The pace may have tested BUT Ewan McGregor delivered a solid debut and an outstanding performance.
In 1968, a hardworking man (McGregor), whose been a staple in his quaint community for years, watches his seemingly perfect middle class life fall apart as his daughter’s (Dakota Fanning) new radical political affiliation threatens to destroy their family.
The slow burning opener didn’t really get things going as David Strathairn’s (Good Night, and Good Luck) journalist Nathan Zuckerman (A Roth stalwart) attended a high school reunion. It was watchable if a little corny with the narrator reminiscing about the days of old. Wondering what happened to the high school hero who looked set to have it all; Swede Levov.
Cue a flashback to the idyllic suburban town of Rimrock. Described as “a Republican countryside” by Swede’s father (Peter Riegert – Local Hero).
I wasn’t familiar with Philip Roth’s works BUT within two months, I’ve now seen two feature adaptations (Indignation being the other). After 15 minutes, I could already check off his traits. The thought provoking social commentary (Check), the public outcries of war (Check), the overbearing Jewish father (Played to perfection by Riegert).
McGregor was brilliant. His accent may have been a little patchy BUT he was still a charismatic presence.
We went through the highs and lows of Swede and Merry’s relationship as Merry battled her speech impediment and underwent therapy to deal with her social awkwardness.
It was interesting how McGregor captured several scenes as Merry misconstrued the closeness with her father and suffered nightmares from distressing war images from Vietnam. Was that the moment where things went wrong? Her silly teen rebel phase taking a darker turn as a pipe bomb destroyed the local petrol station.
It’s been a while since I’ve seen Dakota Fanning in a film. I feared the child star would disappear into obscurity. Thankfully, we had a (almost) resurgent return from the young actress as the radicalized trouble maker.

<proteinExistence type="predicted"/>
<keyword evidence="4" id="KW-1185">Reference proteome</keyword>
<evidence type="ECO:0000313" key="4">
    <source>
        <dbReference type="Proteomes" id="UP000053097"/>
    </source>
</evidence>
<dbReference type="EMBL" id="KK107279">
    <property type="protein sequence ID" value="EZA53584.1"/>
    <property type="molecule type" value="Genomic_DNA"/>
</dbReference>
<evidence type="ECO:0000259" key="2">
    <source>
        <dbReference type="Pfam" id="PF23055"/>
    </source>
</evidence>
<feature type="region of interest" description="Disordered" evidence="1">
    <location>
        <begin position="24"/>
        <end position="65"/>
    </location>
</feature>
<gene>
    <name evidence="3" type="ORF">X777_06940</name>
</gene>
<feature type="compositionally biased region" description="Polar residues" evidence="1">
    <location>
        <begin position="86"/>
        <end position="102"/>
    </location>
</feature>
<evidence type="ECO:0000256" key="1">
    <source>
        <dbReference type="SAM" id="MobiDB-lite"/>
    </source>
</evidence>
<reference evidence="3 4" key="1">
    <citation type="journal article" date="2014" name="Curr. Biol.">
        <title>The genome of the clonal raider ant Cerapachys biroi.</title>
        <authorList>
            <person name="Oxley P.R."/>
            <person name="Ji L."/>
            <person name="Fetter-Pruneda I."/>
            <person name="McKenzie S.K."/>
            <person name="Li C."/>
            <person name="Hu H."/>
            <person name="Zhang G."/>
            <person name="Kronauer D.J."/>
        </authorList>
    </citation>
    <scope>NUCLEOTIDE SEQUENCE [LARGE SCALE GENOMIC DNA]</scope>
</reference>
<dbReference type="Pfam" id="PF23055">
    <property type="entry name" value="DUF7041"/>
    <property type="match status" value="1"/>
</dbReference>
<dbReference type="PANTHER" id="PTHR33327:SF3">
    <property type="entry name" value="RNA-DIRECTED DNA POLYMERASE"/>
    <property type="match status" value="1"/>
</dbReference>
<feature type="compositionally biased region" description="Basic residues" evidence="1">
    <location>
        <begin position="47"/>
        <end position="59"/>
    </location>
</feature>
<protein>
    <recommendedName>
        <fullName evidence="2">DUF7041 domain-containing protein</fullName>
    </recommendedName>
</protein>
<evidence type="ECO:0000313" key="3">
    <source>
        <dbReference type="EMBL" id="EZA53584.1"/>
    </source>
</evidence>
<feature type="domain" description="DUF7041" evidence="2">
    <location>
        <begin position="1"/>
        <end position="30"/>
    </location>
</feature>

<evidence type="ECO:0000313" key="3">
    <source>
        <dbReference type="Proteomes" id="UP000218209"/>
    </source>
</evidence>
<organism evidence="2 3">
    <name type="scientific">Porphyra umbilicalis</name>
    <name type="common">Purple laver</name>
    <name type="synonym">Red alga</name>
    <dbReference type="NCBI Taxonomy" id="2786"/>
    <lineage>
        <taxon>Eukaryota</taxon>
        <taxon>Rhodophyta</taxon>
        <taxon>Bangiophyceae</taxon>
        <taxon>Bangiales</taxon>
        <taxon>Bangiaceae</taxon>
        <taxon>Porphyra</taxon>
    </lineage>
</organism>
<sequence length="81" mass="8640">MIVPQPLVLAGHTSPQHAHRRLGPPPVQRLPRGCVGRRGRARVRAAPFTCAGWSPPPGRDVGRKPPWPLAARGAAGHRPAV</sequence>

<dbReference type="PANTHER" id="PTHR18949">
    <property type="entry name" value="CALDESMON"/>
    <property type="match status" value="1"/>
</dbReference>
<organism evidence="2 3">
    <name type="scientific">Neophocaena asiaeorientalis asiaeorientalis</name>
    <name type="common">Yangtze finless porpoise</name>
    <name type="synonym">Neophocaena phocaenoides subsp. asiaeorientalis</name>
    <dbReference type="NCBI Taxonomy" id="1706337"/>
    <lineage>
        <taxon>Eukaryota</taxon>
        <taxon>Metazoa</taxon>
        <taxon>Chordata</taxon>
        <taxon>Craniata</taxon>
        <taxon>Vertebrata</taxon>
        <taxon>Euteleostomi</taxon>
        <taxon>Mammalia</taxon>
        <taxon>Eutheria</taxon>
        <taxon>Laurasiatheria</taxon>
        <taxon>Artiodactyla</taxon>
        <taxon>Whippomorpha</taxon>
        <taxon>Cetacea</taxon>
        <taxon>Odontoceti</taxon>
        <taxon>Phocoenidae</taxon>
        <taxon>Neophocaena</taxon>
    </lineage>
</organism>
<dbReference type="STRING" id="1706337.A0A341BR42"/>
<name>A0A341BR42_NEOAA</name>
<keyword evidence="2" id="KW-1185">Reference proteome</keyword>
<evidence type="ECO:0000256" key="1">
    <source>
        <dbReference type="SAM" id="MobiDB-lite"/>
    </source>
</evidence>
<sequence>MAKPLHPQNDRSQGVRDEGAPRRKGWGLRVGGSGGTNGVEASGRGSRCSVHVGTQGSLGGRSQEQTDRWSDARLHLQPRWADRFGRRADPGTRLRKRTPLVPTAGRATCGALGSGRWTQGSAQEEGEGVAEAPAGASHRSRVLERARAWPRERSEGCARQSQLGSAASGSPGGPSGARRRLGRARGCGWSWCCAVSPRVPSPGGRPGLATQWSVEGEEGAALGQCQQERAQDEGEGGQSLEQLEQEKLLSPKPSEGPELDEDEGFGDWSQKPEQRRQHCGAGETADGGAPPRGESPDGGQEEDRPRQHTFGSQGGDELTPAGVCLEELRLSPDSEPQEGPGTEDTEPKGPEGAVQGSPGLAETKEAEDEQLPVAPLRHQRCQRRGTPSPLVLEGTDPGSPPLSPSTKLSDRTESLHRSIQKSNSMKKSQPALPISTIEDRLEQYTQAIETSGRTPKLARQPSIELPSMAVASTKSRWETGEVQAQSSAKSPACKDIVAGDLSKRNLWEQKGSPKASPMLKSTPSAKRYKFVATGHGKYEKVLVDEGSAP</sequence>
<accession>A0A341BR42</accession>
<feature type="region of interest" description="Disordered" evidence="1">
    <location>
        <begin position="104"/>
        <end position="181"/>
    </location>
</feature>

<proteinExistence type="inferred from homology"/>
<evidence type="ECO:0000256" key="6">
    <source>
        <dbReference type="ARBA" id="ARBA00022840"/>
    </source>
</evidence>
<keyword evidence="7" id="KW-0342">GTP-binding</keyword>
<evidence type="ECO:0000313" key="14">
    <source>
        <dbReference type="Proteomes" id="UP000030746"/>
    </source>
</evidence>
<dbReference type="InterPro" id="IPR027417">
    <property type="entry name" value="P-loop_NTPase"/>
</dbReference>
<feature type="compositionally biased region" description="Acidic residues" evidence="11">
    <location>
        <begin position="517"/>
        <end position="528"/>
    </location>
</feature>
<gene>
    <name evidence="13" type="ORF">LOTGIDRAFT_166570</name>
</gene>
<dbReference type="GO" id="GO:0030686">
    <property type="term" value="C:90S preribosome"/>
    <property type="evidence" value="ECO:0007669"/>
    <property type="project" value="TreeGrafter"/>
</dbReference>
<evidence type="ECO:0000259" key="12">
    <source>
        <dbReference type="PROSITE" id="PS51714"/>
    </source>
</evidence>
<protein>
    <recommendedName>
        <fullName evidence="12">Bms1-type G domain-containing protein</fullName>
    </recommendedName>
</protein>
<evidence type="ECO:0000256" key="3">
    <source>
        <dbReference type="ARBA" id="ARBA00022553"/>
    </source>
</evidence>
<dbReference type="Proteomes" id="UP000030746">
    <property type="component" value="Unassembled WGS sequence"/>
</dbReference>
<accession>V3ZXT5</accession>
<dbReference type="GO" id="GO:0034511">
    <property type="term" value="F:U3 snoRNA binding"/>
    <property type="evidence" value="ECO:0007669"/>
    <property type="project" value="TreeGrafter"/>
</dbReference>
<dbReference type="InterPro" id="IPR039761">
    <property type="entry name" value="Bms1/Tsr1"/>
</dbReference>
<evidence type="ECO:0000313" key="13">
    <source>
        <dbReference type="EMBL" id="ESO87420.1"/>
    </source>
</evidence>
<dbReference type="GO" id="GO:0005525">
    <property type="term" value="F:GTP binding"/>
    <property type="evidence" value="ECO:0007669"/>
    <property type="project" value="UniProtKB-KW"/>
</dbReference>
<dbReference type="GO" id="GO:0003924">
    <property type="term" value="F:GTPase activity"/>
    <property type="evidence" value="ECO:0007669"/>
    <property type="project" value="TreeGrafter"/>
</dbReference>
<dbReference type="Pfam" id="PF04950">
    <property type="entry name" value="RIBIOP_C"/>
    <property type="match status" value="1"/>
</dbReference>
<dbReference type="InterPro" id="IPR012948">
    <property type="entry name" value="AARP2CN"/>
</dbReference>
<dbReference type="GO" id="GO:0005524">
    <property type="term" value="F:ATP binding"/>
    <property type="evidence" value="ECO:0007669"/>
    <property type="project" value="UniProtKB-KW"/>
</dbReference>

Politically active and wanting to fight the system. Taking the train and joining protests behind her parents’ backs. If anything, Fanning’s confused Merry reflected and voiced a good portion of the frustrated youth now.
Her political spats turning from healthy debates to aggressive stand-offs with Swede desperate to keep the peace. You could feel for him as he tried to reason with his daughter. Wondering why she despised him for having a business and providing a roof over her head. Fearing that these warped revolutionist views will get her hurt or worse.
Once Merry went on the run with Swede and the police looking for her, I was hooked. It was almost a tense thriller as Swede searched for the truth. Only receiving intel from a “friend”.
Valorie Curry (The Following) was brilliant as Merry’s accomplice Rita. The mind games and blackmail sending him into a frenzy. The paranoia settling in. Does she even know Merry? Is this a game? Things coming to a head in a tense and uncomfortable hotel rendezvous.
As much as I was engrossed with the pursuit, I felt everything else suffered. Anyone could have played Rupert Evans’ (The Man in the High Castle) character. Riegert wasn’t in it enough. His inability to avoid mouthing off a middle class jibe was a missed presence when the pace lagged.
McGregor certainly delivered a fractured depiction of the American dream. Something that couldn’t be more relevant for some people now. The awkward meeting with the widow of the petrol pump attendant was unsettling as Swede took the blame for Merry. Begging for forgiveness.
Jennifer Connelly (A Beautiful Mind) was left on the sidelines far too much. As much as you could empathise with Dawn’s mental breakdown with the stress finally taking its toll, you felt the story was only really focused on Swede.
And that was it’s greatest strength and weakness. McGregor and writer John Romano may have highlighted crucial turning points through news stories BUT it wasn’t explored enough nor was it as hard hitting.
If anything, it was breezed over a little too quickly. Especially when Swede got caught up in the race riots. I almost didn’t recognize Uzo Aduba from Orange Is The New Black. I wish more was made out of her character as the loyal factory worker. BUT then again it would have been a different movie altogether.
I had to laugh at whoever did the make up in this movie. Considering their ages, McGregor and Connelly are still a very youthful looking couple. I don’t think tweaking their wrinkles with CGI and messing about with their noses was really needed and the ageing process as the film flashed forward was terrible. Swede and his brother (Evans) looked decrepit while Dawn only had a stray grey hair.
BUT the finale still packed an emotional punch with Swede reaching breaking point. Unearthing more than he could have ever anticipated. McGregor really delivered the heartbreak and anger perfectly as the film came to its sombre ending.
Despite it’s flaws, it was still an engaging and heartfelt drama that is worth a gander.